How do we “get it back,” the liturgical smell of incense? By selective ‘Trinitarianizing” of Mass in the Ordinary Form of the Roman Liturgy. What does that mean? Well, if I were calling the shots, that would mean incensation of the Altar at the start of Liturgy, also before the reading of the Gospel and finally over the prepared Bread and Wine. This would be done on Sundays and Holy Days and on Solemn Feasts like Christmas, incensation would also include Celebrant, Con-celebrants and the Congregation and the Eucharist at Elevation. Many Churches already do this but it needs to be a mandated part of liturgy, universalizing it! Incense will give the Church that “churchy” smell along with all the other “smells” some beautiful like lighted wax candles, some not so pleasant, but never as bad as a sweaty day on a NYC subway with the air-condishioning off! As a kind of an aside, let me add you’d be surprised, even shocked what people leave in Church. In younger years serving as a Parish Sacristan one of my jobs was to go through the pews on a Monday morning, to find empty and some not so empty soda cans, tissues galore, used pampers, empty milk containers one time a set a false teeth and believe it or not, a packaged condom! Also, it was even likely that I’d find a Host on the floor, one time embedded into the wood so long had it been there. Other places too in the Church one might find spitted out Eucharist! Always I took the sacrament to the Sacristy and washed it down the Sacrarium. Just thought FYI you might find the addition interesting.
Dawna Sutton
4 years ago
All one needs to do is find a local Episcoplian Church to find all the smells and bells. I often go to one and they also believe in the "real presence" and celebrate all the sacraments and all the sacraments are open to each person male and female. Each person participates with singing, word and Eucharist. They also have a quiet Eucharist at least at one of the services on Sunday. They have not thrown out all tradition with "bath water" They also have religious orders, nuns and the "Divine Office" is celebrated often before the morining service and on other days they have evening prayer. No going back to celebration of Eucharist in a "dead language" .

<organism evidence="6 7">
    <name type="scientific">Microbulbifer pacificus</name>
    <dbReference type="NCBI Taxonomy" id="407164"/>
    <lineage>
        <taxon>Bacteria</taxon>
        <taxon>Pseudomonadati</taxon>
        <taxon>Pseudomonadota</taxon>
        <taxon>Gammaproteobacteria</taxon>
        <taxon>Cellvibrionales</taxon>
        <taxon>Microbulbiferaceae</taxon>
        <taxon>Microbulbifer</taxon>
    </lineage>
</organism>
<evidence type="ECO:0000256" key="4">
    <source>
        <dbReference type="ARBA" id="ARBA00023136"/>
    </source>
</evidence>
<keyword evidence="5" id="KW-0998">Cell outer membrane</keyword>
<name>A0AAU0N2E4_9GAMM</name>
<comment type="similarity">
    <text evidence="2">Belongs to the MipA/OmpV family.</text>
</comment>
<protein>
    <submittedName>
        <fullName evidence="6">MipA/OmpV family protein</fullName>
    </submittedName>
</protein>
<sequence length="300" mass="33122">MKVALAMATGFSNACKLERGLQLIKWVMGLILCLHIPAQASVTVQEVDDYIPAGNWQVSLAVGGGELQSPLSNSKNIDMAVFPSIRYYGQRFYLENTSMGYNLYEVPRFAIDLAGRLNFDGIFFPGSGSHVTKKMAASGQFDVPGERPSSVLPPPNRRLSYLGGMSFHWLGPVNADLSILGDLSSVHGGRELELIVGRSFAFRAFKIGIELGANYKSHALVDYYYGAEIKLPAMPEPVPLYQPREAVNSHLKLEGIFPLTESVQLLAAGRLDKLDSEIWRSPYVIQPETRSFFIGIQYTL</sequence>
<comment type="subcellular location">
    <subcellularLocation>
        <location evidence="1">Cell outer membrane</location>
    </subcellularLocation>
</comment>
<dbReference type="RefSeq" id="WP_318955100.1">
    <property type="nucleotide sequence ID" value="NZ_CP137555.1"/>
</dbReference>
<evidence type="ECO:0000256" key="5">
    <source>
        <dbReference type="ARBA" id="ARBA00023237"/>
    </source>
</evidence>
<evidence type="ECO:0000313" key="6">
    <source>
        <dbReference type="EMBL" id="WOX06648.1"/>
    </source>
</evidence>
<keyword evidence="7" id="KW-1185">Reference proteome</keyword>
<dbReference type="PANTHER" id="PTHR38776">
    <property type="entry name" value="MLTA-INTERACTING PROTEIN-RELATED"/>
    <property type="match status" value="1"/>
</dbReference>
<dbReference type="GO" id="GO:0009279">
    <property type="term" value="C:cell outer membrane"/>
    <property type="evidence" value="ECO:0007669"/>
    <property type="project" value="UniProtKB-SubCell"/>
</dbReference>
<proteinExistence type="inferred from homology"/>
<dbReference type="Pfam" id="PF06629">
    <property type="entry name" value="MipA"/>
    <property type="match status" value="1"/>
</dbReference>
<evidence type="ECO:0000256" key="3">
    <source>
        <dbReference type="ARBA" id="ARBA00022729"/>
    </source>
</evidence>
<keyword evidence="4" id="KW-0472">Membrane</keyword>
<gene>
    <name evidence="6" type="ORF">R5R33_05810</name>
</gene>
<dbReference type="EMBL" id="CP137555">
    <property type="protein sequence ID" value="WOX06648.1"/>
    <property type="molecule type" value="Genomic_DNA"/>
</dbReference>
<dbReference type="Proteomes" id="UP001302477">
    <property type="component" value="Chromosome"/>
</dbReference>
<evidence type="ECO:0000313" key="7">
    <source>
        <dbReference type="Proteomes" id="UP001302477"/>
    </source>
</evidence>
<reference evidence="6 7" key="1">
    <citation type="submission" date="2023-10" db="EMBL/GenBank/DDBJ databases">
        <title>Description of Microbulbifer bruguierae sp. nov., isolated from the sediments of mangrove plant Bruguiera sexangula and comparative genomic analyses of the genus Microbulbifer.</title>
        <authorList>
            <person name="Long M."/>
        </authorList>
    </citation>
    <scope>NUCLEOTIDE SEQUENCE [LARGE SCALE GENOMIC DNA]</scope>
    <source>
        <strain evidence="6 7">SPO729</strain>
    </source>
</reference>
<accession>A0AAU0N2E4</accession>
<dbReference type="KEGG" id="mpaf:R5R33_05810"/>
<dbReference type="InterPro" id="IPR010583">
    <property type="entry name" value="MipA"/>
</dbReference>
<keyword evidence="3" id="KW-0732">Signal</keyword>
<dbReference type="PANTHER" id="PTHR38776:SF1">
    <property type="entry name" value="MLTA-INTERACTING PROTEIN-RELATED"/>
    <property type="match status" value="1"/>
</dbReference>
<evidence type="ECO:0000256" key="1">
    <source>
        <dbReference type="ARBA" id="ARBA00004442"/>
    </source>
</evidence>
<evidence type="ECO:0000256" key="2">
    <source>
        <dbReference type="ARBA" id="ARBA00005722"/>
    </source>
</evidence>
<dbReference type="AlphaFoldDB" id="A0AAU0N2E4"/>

John Feehily
4 years ago
Incense was used in the temple to cover the stench of animal sacrifices. It found its way into the more solemn celebrations of Mass that were devised by and for clerics at a time when ordinary sheep had no idea what was going on. Smell and bells eventually became identified with reverence and adoration. The reformed rites admit the use of incense as a nod to one idea of "tradition", but these days there is no need to cover the smell of the sheep who are able to offer the Mass in a way they can grasp with both minds and senses. Incense can be a huge bane to people with respiratory issues like asthma and allergies. I use it very sparingly.
John Walton
4 years ago
Needn't go to far from NYC for incense and traditional liturgical music --- 11:00 Mass at OLS in South Orange -- also broadcast via the Seton Hall University radio station www.wsou.net
Sandra Mears
4 years ago
For those of us who do remember the incense mass and still have it inflicted on us occassionally, it does not give me a sense of majesty but rather a blinding headache, nausea, and especially for those priests who overdo it repeatedly a sick feeling in my stomach. What are they trying to coverup. We are bombarded with so much noise and so many scents in life, I appreciate best a mass of quiet reflection, participatory singing and NO INCENSE!